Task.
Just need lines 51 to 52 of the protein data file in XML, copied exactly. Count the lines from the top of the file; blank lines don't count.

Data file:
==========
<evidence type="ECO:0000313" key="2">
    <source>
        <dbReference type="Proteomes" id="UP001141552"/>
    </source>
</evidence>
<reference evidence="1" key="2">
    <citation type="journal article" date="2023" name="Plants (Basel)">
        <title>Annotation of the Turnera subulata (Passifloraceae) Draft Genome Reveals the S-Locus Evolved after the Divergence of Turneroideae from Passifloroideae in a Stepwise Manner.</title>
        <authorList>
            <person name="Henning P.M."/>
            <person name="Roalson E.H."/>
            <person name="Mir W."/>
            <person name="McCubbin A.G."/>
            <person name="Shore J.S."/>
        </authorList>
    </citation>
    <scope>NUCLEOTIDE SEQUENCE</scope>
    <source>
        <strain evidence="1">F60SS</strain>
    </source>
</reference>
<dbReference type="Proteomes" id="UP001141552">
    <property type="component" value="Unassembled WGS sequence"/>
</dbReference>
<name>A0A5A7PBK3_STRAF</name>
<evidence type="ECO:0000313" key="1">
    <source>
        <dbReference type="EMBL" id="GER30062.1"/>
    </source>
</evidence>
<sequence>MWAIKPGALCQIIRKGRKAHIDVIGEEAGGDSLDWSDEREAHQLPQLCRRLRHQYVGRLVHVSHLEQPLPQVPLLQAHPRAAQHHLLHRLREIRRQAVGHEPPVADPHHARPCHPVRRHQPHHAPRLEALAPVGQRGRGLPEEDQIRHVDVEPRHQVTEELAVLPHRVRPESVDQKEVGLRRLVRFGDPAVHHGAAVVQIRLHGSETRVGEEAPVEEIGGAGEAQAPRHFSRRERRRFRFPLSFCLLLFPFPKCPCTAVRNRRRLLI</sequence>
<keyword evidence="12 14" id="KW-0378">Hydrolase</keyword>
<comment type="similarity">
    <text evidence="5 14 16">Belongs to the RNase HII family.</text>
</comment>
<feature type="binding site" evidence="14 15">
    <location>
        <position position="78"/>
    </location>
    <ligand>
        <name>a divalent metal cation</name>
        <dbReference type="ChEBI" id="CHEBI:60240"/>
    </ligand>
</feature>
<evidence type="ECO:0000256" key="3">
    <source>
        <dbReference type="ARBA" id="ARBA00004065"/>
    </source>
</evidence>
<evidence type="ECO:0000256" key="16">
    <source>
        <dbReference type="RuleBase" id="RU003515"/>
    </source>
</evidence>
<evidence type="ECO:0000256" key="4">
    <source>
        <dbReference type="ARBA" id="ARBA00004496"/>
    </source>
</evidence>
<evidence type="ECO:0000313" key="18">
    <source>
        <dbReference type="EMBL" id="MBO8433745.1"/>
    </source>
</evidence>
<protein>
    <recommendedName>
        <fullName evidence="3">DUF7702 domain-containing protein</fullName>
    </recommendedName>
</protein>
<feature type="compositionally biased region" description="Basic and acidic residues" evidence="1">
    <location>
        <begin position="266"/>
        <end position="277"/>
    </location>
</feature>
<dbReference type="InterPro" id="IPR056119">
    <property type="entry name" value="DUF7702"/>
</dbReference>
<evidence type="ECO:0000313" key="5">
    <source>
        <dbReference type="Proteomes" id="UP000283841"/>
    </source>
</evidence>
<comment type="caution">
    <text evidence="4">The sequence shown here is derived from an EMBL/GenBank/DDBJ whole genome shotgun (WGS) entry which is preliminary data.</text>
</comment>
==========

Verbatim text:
    <source>
        <dbReference type="RuleBase" id="RU003515"/>